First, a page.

I gave a homeless man five minutes of my time, a smile, and a chance to earn a few dollars. In return, he taught me a valuable lesson.
Honestly, I had tried to avoid him at first. I saw him walking toward me as I pushed my grocery cart across the parking lot. He wore cutoff jeans, a t-shirt with holes in it, and some beat-up sneakers. His curly hair hung in a ponytail down to the middle of his back.
“Can I wash your windows for some spare change, ma’am?”
I hesitated, trying to remember if I had any cash on me. I finally said, “OK.”
“What? Really?” A grin spread across his face revealing a few missing teeth. “Wow.” He shook his head. “You caught me off guard ma’am.”
I wondered how many people had said “no.”
When I drove off a few minutes later, my windows sparkled. He smiled and waved.
Back at my apartment, I unloaded my groceries and wondered, “Do I show God the same kind of gratitude for his good and perfect gifts that this man showed me? If I don’t give thanks in good circumstances, how will I ever manage to do so during the not-so-good times?”
The Apostle Paul gave thanks locked in a prison cell or shipwrecked on an island just as readily as in the company of good friends. In his letter to the Philippians, he encouraged his readers to do the same: “Rejoice in the Lord always. I will say it again: rejoice!” (Philippians 4:4).
Paul seems almost super-human in his contentment, doesn’t he? No food? No problem! Imprisonments, beatings, shipwrecks? Praise God! But what about the rest of us ordinary humans? For those who have watched a loved one die, or for those who have known the heartbreak of a lost romance, the command to “rejoice always” seems nearly impossible to carry out. But I have good news. God does not leave us stranded on our own islands of discontentment. Later in his letter to the Philippians, Paul shares his secret: “I can do everything through him who gives me strength” (Philippians 4:13). Paul assumes that the Christian empowered by Christ can do the nearly impossible.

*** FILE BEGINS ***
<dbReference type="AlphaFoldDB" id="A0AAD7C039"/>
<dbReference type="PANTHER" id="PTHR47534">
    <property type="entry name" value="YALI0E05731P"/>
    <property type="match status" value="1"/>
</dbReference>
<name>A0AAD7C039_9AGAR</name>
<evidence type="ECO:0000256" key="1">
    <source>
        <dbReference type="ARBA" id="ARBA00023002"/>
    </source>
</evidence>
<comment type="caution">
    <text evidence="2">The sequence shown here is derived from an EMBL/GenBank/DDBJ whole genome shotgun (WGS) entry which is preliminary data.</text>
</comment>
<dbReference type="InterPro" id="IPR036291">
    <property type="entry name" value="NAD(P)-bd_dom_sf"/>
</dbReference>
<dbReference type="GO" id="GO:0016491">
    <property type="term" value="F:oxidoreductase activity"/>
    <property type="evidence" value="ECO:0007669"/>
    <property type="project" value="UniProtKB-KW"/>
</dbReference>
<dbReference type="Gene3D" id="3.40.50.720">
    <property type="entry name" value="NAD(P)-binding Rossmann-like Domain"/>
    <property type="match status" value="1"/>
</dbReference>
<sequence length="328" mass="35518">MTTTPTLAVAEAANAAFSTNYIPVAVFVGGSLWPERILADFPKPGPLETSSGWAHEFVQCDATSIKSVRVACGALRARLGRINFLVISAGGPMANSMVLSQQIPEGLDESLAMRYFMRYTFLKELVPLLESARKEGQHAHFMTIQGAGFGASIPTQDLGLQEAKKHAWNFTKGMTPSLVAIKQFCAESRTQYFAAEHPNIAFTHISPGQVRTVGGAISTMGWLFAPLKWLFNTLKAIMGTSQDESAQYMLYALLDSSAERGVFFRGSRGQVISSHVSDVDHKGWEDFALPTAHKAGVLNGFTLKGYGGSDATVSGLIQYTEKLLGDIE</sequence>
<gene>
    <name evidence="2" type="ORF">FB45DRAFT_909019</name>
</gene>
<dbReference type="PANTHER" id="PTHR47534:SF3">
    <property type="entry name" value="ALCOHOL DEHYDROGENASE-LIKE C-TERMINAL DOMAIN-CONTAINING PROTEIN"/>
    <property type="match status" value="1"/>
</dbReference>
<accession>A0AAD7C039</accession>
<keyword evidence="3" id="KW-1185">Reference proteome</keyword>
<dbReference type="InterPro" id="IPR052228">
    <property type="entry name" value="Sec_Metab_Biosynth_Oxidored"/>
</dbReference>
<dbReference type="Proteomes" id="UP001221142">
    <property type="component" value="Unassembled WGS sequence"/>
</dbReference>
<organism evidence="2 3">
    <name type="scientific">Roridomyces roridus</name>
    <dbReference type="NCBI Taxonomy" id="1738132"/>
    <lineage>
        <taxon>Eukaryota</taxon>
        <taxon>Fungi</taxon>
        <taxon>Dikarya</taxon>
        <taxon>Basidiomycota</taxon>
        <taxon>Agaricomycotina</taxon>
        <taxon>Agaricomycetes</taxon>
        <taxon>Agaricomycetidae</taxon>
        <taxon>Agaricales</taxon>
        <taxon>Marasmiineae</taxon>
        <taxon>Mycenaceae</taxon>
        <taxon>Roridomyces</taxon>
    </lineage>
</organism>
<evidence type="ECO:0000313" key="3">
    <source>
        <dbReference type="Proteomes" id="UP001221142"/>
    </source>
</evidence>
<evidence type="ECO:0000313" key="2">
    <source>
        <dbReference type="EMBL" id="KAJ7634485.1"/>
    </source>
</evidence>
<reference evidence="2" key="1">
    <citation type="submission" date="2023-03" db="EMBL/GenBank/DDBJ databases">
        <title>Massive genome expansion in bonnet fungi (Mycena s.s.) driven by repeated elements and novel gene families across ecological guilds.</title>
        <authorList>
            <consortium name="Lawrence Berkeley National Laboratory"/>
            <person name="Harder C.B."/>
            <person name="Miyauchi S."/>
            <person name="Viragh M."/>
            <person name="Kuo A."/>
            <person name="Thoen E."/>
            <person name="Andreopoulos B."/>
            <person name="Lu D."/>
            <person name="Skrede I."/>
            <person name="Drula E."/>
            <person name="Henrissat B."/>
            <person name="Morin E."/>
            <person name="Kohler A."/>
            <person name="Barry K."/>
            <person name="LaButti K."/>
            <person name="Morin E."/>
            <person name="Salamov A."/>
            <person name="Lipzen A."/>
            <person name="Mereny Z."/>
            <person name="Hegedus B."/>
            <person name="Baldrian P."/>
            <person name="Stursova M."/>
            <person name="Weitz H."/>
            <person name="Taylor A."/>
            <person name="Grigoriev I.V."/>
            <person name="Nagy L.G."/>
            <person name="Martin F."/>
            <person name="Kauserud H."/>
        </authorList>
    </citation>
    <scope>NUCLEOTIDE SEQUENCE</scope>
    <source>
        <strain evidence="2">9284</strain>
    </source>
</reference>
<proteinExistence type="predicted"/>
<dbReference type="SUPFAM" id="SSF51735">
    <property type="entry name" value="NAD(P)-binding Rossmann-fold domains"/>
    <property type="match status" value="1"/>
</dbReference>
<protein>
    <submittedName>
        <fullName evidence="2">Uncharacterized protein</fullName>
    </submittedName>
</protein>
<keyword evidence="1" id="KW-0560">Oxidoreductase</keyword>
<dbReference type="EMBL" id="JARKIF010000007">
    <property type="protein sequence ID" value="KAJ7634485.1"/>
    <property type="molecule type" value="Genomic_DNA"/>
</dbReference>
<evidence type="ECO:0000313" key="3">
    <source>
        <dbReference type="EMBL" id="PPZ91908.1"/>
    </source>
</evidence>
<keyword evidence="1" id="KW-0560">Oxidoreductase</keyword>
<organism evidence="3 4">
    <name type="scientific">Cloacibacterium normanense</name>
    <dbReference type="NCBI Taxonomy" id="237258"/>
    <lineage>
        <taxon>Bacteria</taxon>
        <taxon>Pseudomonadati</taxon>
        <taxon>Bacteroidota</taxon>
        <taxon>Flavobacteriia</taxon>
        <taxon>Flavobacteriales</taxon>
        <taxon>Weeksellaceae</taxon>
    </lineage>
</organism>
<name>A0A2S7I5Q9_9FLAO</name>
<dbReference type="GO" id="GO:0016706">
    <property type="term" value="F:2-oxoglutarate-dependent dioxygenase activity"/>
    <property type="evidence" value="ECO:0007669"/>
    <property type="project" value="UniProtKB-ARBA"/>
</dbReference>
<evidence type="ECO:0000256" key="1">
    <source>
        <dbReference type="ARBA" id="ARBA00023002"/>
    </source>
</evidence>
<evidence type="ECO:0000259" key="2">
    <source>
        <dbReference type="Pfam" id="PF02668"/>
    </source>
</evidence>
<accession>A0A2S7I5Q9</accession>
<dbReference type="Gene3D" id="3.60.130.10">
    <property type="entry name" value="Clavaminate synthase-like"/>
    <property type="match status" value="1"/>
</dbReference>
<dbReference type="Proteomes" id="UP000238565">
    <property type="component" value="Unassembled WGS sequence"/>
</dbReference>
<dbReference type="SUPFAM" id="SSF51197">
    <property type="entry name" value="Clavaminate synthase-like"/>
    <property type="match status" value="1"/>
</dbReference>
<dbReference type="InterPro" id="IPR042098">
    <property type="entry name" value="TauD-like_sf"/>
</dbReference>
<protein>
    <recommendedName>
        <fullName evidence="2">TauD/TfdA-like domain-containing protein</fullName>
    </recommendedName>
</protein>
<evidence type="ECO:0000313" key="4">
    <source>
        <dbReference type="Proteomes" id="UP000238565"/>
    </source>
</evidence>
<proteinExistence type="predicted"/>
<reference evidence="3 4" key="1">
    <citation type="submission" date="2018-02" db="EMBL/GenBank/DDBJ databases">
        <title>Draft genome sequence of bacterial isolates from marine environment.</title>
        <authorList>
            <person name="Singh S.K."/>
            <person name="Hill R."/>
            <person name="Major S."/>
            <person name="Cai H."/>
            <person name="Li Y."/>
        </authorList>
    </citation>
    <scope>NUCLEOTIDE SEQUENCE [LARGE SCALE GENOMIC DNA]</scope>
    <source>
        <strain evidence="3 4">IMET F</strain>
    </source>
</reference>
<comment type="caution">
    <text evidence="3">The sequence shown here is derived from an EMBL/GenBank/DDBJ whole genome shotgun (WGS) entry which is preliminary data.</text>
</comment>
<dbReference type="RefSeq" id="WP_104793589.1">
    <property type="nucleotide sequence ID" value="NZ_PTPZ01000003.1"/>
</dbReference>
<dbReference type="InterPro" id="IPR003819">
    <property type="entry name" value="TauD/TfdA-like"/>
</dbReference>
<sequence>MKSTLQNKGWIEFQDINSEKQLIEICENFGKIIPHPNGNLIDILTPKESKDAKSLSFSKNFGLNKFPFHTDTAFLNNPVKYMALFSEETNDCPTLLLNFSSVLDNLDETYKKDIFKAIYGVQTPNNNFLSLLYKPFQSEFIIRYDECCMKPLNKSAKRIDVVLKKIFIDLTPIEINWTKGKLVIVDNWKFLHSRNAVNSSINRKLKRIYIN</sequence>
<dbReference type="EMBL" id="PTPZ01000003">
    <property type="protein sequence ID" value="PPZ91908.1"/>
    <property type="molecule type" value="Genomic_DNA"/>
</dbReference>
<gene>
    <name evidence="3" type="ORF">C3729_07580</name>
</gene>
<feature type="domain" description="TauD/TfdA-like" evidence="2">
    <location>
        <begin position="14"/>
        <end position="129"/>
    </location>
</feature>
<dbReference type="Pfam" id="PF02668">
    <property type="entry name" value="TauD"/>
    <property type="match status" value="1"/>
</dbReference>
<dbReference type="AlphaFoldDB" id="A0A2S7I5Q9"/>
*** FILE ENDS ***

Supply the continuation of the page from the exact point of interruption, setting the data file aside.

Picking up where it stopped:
How to Rejoice Again
Paul also gives some “how-tos” to help his readers on their way. “Do not be anxious about anything, but in everything, by prayer and petition, with thanksgiving, present your requests to God” (Philippians 4:6).
1. Don’t Worry
We read in Luke’s Gospel where Jesus said, “Who of you by worrying can add a single hour to his life? Since you cannot do this very little thing, why do you worry about the rest?” (Luke 12:25-26). In this crazy world we take great measures to protect ourselves from harm. When we buy a car, we check consumer reports for the safety rating. When we buy a house, we ask about the neighborhood’s crime rate. When we buy a carton of eggs, we check to make sure none have already cracked.
And yet we know that at some point bad things will happen. So what do we do? We buy insurance: car insurance, health insurance, life insurance, home owner’s insurance, insurance for floods, fire, wind. There comes a time when we’ve done everything we can do. At this point we should sit back, kick up our feet, and give it to God, but instead we worry.